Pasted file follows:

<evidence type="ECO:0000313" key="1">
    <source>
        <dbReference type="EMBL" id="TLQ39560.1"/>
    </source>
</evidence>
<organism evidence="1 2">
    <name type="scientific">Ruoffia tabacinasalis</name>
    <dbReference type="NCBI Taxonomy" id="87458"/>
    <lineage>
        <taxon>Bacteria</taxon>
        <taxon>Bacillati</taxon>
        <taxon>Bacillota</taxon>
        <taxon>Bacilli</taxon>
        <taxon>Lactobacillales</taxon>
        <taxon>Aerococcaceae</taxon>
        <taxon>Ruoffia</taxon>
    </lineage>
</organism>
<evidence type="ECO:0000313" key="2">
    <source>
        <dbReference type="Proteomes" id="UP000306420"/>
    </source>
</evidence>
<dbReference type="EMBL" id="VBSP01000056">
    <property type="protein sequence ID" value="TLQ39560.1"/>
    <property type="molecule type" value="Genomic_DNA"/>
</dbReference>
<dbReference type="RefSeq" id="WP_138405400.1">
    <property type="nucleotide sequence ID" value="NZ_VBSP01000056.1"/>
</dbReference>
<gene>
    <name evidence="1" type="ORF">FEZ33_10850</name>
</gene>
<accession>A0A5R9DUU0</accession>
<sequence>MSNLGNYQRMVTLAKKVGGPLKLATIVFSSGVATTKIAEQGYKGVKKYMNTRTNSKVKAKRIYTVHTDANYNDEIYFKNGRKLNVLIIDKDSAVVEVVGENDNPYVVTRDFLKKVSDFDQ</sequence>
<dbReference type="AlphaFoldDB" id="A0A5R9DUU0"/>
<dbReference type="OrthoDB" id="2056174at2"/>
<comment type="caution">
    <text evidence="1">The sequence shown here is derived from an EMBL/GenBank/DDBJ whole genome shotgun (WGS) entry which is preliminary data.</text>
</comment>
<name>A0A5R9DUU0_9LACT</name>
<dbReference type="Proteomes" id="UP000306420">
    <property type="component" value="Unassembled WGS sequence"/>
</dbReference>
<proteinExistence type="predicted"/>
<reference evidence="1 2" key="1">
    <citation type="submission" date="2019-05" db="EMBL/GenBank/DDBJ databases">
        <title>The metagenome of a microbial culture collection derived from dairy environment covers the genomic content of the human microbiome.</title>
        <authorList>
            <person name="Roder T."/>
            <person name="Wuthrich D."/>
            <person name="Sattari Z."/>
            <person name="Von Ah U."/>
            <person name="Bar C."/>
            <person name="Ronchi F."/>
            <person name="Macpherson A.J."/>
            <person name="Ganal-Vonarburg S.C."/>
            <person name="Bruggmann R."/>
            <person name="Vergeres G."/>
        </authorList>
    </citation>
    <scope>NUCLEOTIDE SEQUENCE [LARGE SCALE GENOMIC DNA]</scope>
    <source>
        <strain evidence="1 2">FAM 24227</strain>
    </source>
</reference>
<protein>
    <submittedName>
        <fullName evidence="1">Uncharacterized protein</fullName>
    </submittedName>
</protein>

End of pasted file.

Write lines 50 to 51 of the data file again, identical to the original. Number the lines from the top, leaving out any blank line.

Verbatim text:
            <person name="Roder T."/>
            <person name="Wuthrich D."/>